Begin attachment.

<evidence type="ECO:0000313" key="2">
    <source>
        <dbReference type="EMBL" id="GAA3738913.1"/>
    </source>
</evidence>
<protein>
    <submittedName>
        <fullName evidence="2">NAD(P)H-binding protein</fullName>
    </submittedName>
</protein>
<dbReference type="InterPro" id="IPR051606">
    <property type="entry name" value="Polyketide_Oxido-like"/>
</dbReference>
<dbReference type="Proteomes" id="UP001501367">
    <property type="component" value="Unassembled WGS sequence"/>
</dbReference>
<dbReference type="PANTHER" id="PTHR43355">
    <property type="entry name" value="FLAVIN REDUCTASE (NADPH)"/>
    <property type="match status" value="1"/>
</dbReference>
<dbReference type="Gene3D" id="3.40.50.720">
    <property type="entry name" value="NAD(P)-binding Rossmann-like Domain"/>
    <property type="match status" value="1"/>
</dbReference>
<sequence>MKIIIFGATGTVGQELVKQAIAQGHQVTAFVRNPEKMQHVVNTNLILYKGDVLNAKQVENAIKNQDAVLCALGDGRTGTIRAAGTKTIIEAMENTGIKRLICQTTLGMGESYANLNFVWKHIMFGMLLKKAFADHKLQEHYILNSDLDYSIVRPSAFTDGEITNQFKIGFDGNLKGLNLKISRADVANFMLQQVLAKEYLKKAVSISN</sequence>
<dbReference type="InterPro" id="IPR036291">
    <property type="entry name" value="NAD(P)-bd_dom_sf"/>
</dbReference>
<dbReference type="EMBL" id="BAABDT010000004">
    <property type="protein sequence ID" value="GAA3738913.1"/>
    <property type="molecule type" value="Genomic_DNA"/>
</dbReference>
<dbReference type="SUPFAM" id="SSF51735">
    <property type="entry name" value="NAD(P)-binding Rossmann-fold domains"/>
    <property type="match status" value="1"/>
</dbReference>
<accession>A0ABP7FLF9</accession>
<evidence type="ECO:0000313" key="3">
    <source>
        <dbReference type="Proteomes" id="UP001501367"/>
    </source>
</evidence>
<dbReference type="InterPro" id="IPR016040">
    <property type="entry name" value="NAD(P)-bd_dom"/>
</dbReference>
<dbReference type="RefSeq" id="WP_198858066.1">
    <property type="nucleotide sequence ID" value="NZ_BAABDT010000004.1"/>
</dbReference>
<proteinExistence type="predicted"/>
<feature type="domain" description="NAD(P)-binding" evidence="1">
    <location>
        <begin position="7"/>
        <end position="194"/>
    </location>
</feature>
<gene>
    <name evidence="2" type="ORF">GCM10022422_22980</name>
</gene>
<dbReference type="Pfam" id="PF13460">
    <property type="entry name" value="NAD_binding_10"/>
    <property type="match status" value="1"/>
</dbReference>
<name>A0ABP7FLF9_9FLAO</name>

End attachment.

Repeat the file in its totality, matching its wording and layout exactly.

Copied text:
<evidence type="ECO:0000313" key="2">
    <source>
        <dbReference type="EMBL" id="GAA3738913.1"/>
    </source>
</evidence>
<protein>
    <submittedName>
        <fullName evidence="2">NAD(P)H-binding protein</fullName>
    </submittedName>
</protein>
<dbReference type="InterPro" id="IPR051606">
    <property type="entry name" value="Polyketide_Oxido-like"/>
</dbReference>
<dbReference type="Proteomes" id="UP001501367">
    <property type="component" value="Unassembled WGS sequence"/>
</dbReference>
<dbReference type="PANTHER" id="PTHR43355">
    <property type="entry name" value="FLAVIN REDUCTASE (NADPH)"/>
    <property type="match status" value="1"/>
</dbReference>
<dbReference type="Gene3D" id="3.40.50.720">
    <property type="entry name" value="NAD(P)-binding Rossmann-like Domain"/>
    <property type="match status" value="1"/>
</dbReference>
<sequence>MKIIIFGATGTVGQELVKQAIAQGHQVTAFVRNPEKMQHVVNTNLILYKGDVLNAKQVENAIKNQDAVLCALGDGRTGTIRAAGTKTIIEAMENTGIKRLICQTTLGMGESYANLNFVWKHIMFGMLLKKAFADHKLQEHYILNSDLDYSIVRPSAFTDGEITNQFKIGFDGNLKGLNLKISRADVANFMLQQVLAKEYLKKAVSISN</sequence>
<dbReference type="InterPro" id="IPR036291">
    <property type="entry name" value="NAD(P)-bd_dom_sf"/>
</dbReference>
<dbReference type="EMBL" id="BAABDT010000004">
    <property type="protein sequence ID" value="GAA3738913.1"/>
    <property type="molecule type" value="Genomic_DNA"/>
</dbReference>
<dbReference type="SUPFAM" id="SSF51735">
    <property type="entry name" value="NAD(P)-binding Rossmann-fold domains"/>
    <property type="match status" value="1"/>
</dbReference>
<accession>A0ABP7FLF9</accession>
<evidence type="ECO:0000313" key="3">
    <source>
        <dbReference type="Proteomes" id="UP001501367"/>
    </source>
</evidence>
<dbReference type="InterPro" id="IPR016040">
    <property type="entry name" value="NAD(P)-bd_dom"/>
</dbReference>
<dbReference type="RefSeq" id="WP_198858066.1">
    <property type="nucleotide sequence ID" value="NZ_BAABDT010000004.1"/>
</dbReference>
<proteinExistence type="predicted"/>
<feature type="domain" description="NAD(P)-binding" evidence="1">
    <location>
        <begin position="7"/>
        <end position="194"/>
    </location>
</feature>
<gene>
    <name evidence="2" type="ORF">GCM10022422_22980</name>
</gene>
<dbReference type="Pfam" id="PF13460">
    <property type="entry name" value="NAD_binding_10"/>
    <property type="match status" value="1"/>
</dbReference>
<name>A0ABP7FLF9_9FLAO</name>